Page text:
AAN's Diversity Committee is continuing its work to make alt-weeklies more diverse as it tries to move the panel's mission beyond editorial and reconfigures the process for applying for Diversity Grants.
Previously, AAN made Diversity Grants available to papers with diversity-related projects or interns with diverse backgrounds only a set number of times each year. But AAN's board voted at its last meeting to change this procedure and make the applications open on a rolling basis. So now any paper can apply at any time for the grants.
According to AAN executive director Tiffany Shackelford, the association has about $6,000 allocated to the grants in its current budget. Grants will be given to projects deemed worthy on a first-come, first-served basis, says committee chair Jimmy Boegle. (Applications can be downloaded here
"The problem with the old system was that great intern candidates or potential project ideas didn't necessarily come along when AAN was asking for grant applicants," he says. "It just makes more sense to look at grant applications on an ongoing basis. That way, anytime that great intern candidate or that great project opportunity comes along, an AAN paper can apply. And if AAN has the money, and the Diversity Committee likes the idea, we'll award the grant."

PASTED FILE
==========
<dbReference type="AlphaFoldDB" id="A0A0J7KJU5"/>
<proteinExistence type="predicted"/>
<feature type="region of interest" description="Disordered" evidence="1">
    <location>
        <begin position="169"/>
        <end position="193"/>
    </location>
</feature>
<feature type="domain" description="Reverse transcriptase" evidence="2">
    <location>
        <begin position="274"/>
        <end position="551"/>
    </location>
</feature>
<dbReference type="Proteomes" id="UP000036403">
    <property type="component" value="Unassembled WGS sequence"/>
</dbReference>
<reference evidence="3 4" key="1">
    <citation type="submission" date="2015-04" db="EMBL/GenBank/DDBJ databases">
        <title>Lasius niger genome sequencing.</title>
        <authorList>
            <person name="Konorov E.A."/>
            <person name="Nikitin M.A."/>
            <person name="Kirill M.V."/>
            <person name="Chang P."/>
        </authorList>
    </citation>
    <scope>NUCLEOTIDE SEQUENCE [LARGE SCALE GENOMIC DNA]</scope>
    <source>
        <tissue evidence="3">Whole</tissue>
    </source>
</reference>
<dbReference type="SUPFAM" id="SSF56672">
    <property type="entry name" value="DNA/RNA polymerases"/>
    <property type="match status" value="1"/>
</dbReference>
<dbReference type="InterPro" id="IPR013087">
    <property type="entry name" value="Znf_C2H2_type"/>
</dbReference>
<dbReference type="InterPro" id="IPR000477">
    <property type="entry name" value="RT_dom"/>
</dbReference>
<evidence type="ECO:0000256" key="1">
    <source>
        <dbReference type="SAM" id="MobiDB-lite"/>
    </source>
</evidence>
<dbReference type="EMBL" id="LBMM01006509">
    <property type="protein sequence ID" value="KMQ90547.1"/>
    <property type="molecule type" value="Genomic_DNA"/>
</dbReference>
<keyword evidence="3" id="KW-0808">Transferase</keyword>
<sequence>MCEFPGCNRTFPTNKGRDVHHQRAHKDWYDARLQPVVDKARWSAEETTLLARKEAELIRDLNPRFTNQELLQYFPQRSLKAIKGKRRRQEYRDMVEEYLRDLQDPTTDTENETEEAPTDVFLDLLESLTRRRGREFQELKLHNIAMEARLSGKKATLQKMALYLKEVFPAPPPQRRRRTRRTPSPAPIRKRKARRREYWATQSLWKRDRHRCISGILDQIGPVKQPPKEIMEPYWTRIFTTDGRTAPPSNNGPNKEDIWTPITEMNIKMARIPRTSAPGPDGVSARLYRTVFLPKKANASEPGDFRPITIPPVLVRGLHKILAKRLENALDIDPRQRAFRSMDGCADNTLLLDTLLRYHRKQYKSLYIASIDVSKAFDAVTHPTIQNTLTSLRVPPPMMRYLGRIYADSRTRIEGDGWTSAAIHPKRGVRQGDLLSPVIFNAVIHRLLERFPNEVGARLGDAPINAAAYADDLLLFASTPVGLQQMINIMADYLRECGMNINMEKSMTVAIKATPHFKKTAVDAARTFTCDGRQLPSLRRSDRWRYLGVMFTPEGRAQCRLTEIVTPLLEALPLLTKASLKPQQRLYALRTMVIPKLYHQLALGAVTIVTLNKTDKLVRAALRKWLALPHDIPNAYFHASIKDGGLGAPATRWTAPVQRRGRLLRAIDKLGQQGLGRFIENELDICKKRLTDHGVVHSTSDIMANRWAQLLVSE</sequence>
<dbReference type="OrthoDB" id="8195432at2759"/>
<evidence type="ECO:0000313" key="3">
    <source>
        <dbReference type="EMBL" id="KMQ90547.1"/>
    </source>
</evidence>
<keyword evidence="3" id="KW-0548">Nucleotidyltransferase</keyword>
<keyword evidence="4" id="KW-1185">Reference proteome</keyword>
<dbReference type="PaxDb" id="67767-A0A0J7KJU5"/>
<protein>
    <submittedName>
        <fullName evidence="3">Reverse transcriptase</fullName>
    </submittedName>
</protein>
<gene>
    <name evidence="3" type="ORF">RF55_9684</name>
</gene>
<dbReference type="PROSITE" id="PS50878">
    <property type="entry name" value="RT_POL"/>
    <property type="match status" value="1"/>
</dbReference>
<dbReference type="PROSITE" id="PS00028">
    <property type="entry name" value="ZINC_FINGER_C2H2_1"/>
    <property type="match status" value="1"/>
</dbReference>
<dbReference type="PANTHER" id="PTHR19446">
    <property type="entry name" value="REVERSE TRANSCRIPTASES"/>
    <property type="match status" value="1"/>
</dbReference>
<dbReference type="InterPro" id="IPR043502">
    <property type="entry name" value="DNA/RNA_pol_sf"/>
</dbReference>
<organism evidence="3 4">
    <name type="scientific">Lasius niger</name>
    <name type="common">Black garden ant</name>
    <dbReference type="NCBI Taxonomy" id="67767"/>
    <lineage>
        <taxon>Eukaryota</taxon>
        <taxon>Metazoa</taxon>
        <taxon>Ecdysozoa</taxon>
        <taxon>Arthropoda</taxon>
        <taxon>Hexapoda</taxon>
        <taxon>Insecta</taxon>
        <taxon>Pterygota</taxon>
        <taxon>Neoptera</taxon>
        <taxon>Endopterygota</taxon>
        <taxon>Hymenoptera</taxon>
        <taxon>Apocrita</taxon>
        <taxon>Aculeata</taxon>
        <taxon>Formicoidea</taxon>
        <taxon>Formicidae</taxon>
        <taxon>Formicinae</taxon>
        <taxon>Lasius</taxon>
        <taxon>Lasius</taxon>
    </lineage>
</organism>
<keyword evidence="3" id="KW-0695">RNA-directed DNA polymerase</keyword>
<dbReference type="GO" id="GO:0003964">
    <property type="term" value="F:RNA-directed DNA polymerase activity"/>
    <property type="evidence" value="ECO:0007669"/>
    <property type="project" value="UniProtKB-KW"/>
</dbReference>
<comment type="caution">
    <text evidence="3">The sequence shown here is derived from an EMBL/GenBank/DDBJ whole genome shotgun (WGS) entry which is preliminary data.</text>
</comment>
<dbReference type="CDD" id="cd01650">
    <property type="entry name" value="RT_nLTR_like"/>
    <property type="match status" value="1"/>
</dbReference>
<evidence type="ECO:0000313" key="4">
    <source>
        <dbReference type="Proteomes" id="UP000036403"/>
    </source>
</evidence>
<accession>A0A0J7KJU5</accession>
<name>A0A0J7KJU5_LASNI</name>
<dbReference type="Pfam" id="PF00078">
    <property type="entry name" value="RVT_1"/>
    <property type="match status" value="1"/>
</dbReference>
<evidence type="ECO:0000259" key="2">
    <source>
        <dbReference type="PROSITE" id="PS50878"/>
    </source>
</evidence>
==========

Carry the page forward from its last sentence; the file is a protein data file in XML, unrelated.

In addition, the committee is actively pushing to branch out beyond editorial projects and interns, which had previously been the focus. The panel has added "a lot of business types," Boegle says, and now includes a "wider variety" of representatives.
"Diversity issues and needs affect all parts of AAN papers, not just the editorial side," Boegle explains.
Traditionally, the Diversity Committee's other main focus, aside from the grant program, was the Academy for Alternative Journalism (AAJ), but the academy will not be happening this summer.
"We're aiming to revive it in some form or another in 2012," Boegle explains, adding that it may come back as a summer "institute" next year.
AAN headquarters is getting more involved with diversity issues as well, bringing on an intern this summer to focus on issues related to diversity at its member papers. Ilissa Gilmore, a 2011 graduate of Wayne State University in Michigan, will be focusing on "stories that highlight diversity for story-sharing across our papers," according to Shackelford.
Last, but certainly not least, the Diversity Committee is taking the lead on a new mentorship program that AAN is launching. Currently, AAN offers paper-to-paper mentorships for new and prospective members, but the association is expanding those efforts to include one-on-one mentoring for individuals at AAN member papers. The program is currently being set up, and AAN hopes to have it functioning a month or two before this July's annual convention.